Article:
HAVANA (Reuters) - A chill reminiscent of the Cold War is back in U.S.-Cuban relations after hopes for warmer ties under U.S. President Barack Obama dissipated amid familiar disputes over the U.S. trade embargo, terrorism and spying.
After a year of relative civility and cautious praise for Obama, Cuban leaders are again angrily upbraiding Washington over the arrest of an American contractor in Havana last month and over Cuba’s objection to being included in a U.S. list of nations considered “state sponsors of terrorism.”
Cuba protested to the top U.S. diplomat in Havana against its “unjust” inclusion on the list, which will mean extra security measures for U.S.-bound air passengers from Cuba following a botched Christmas Day bomb attack aboard a U.S.-bound airliner.
Havana has also revived accusations of hostile U.S. spying and “subversion” by saying the contractor, who it says was arrested last month for distributing satellite communications equipment to Cuban dissidents, worked for “American secret services.” Washington denies the man was a spy.
Whether the turn for the worse is just a bump in the road or signals a slide back to normally bad U.S.-Cuba relations will depend on how Obama responds to Cuba and what the communist-led island does with the contractor, analysts said.
If Cuba throws him in prison for a long sentence, U.S.-Cuba relations would almost certainly suffer.
“Given the sensitive nature of the case, it is clear both sides are going to be treading very carefully and any plans for bold diplomatic outreach are likely to be put on hold,” said Dan Erikson at the Inter-American Dialogue think tank in Washington.
There has been speculation Cuba could use the contractor as a bargaining chip to try to secure release for five convicted Cuban intelligence agents serving long U.S. sentences for espionage charges that linked them to Havana’s 1996 shoot-down of private planes piloted by Cuban exiles near Cuba.
The latest tensions illustrate how a turbulent history weighs on U.S.-Cuba ties and complicates attempts at change.
Cuban President Raul Castro said the case of the contractor, whose name has not been released, showed Washington had not abandoned its policy of trying to overthrow the Cuban socialist system established after the 1959 revolution.
“The encouragement of open and undercover subversion in Cuba is growing. The enemy is as active as ever,” Castro said in a December 21 speech to the Cuban parliament.
The arrested man’s employer, Maryland-based Development Alternatives Inc, said he was visiting the island under a U.S. federal program to “strengthen civil society in support of just and democratic governance in Cuba.”
Stepping up its criticism of the U.S. president, Cuba has said it is angry with Obama because, despite his stated desire last year to seek a “new beginning” with the island, he has not ended old policies that have long blocked better ties.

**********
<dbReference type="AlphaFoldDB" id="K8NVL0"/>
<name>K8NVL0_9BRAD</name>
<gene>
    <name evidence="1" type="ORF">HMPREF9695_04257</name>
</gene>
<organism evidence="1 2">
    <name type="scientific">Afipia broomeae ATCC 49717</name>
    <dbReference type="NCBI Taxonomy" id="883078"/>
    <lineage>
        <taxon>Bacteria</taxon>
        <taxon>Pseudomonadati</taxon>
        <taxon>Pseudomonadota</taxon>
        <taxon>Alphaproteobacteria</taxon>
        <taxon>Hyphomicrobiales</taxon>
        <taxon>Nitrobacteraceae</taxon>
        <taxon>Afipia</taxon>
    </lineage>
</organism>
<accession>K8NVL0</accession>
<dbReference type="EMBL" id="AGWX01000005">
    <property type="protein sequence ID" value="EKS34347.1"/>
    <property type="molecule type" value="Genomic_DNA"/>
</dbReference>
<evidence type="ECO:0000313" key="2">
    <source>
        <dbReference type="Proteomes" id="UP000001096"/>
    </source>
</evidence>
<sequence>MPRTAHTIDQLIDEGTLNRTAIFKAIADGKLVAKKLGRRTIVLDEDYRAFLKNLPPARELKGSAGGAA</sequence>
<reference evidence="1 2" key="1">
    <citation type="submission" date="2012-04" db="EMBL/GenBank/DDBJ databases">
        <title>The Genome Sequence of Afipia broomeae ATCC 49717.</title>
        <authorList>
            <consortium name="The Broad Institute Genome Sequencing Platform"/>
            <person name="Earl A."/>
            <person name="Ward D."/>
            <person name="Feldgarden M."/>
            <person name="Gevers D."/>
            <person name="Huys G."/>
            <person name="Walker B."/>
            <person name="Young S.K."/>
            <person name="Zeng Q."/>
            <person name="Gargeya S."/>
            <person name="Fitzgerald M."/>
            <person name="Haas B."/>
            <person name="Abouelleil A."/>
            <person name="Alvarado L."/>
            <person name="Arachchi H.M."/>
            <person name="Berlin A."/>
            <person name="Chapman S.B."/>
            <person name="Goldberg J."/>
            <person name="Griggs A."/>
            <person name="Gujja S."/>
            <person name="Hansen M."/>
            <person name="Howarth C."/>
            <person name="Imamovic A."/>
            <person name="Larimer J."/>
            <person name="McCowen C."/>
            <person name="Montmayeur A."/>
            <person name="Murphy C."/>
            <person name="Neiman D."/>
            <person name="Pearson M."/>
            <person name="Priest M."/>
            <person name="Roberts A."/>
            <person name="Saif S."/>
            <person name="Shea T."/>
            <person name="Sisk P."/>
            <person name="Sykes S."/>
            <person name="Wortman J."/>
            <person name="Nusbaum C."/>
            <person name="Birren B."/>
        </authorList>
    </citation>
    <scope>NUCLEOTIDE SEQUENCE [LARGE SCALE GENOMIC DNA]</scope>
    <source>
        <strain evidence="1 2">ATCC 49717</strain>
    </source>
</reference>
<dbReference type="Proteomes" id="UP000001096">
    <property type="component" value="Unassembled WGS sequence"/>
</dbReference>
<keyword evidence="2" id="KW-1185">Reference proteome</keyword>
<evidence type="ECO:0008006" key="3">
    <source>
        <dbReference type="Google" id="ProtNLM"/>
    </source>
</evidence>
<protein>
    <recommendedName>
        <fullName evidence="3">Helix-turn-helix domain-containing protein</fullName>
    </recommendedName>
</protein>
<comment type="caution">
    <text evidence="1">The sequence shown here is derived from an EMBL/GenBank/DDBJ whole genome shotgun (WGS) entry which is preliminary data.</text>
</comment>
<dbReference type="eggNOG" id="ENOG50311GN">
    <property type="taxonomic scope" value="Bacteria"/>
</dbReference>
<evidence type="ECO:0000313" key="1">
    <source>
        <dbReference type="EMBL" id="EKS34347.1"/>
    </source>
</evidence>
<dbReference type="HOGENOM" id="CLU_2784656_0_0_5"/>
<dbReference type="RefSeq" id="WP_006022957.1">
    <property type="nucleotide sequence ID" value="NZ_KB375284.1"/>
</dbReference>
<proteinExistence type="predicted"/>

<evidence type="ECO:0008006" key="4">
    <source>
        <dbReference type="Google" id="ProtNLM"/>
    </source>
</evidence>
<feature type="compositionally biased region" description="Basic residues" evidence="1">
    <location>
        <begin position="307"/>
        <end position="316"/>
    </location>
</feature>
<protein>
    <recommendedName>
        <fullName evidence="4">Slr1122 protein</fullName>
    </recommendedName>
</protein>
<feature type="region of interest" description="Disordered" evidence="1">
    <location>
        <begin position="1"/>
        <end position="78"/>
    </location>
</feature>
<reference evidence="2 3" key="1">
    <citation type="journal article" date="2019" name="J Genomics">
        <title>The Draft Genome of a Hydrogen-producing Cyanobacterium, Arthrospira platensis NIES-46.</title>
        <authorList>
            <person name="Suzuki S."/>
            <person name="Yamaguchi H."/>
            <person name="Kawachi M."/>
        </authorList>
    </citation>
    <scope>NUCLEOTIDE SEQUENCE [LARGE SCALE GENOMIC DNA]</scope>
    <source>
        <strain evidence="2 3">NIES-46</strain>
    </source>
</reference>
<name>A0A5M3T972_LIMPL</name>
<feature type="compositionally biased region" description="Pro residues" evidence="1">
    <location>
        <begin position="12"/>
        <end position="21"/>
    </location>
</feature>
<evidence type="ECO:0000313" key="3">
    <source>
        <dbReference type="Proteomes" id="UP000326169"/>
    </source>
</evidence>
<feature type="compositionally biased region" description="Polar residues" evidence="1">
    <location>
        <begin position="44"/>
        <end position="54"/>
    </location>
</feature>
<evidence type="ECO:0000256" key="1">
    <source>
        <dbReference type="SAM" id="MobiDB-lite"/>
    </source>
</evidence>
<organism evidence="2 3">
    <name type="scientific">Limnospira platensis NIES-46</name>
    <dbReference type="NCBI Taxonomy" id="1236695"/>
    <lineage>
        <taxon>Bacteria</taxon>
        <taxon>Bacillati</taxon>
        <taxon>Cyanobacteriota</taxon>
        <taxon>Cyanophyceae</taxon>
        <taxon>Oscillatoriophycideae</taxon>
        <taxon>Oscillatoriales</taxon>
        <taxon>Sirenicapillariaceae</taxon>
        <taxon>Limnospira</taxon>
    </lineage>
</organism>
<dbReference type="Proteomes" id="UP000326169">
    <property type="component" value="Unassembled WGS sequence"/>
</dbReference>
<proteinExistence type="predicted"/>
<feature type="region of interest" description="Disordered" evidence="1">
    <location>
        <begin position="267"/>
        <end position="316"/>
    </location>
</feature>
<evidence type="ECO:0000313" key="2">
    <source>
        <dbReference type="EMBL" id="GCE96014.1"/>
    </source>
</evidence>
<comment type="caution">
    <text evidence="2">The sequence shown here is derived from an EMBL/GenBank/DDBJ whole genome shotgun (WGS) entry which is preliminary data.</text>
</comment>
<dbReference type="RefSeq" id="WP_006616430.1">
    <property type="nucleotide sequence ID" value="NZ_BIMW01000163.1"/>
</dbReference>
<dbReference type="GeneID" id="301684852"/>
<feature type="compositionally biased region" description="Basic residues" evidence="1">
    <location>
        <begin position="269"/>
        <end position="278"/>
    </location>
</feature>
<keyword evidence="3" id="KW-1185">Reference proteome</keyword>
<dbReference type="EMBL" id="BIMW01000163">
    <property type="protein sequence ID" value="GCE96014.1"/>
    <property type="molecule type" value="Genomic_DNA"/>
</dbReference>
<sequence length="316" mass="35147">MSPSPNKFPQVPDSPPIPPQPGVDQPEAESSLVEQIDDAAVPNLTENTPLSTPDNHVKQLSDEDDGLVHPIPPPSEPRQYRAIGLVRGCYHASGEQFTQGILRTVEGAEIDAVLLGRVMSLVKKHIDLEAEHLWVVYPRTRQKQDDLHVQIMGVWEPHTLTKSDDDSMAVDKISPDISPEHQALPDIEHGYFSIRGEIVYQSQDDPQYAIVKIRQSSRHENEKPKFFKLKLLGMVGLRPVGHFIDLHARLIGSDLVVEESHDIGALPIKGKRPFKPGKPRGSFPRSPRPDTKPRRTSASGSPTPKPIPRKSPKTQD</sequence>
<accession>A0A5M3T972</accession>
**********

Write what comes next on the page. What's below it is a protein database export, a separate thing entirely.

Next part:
Cuban Foreign Minister Bruno Rodriguez last month slammed Obama as “imperial” and “arrogant,” using terms that were often hurled by Havana at his predecessor George W. Bush.
Cuba’s inclusion on the U.S. terrorism list goes back to 1982. It was placed there under President Ronald Reagan due to U.S. worries about communist influence in Central America.
Phil Peters at the Lexington Institute think tank in Arlington, Virginia, said Obama needed to move ahead with a full overhaul of Cuba policy promised by U.S. Secretary of State Hillary Clinton during her confirmation hearings.
“The fact is that President Obama takes office with 50 years of encrusted policy that just cries out for review, and a lot of it should just be thrown overboard,” Peters said.
Erikson said Cuba also needs to do more. Obama’s overtures so far “have been ridiculed and denounced by top Cuban leaders, which has dampened any enthusiasm for greater outreach by the U.S.,” he said.
Obama’s Cuba policy initiatives have been modest, limited to a slight easing of the long-standing U.S. trade embargo against Cuba by lifting restrictions on Cuban American travel to the island and remittances sent to relatives.
He also has initiated talks on migration and possible resumption of U.S.-Cuba mail service, and cleared the way for U.S. telecommunications companies to operate in Cuba.
Analysts say Obama has more pressing domestic and foreign priorities to tackle than Cuba and also faces pressure at home from legislators and groups opposed to change in Cuba policy.
But Cuba-watchers say “people-to-people” contact could still be increased by loosening the U.S. travel ban in place for most Americans as part of the embargo dating back to 1962.
“If you want to bring about change, change by example,” said Florida cattleman John Parke Wright, a frequent visitor to Cuba. “Let American business and tourism flourish, and I guarantee there’ll be changes here (in Cuba).”
Editing by Pascal Fletcher and Mohammad Zargham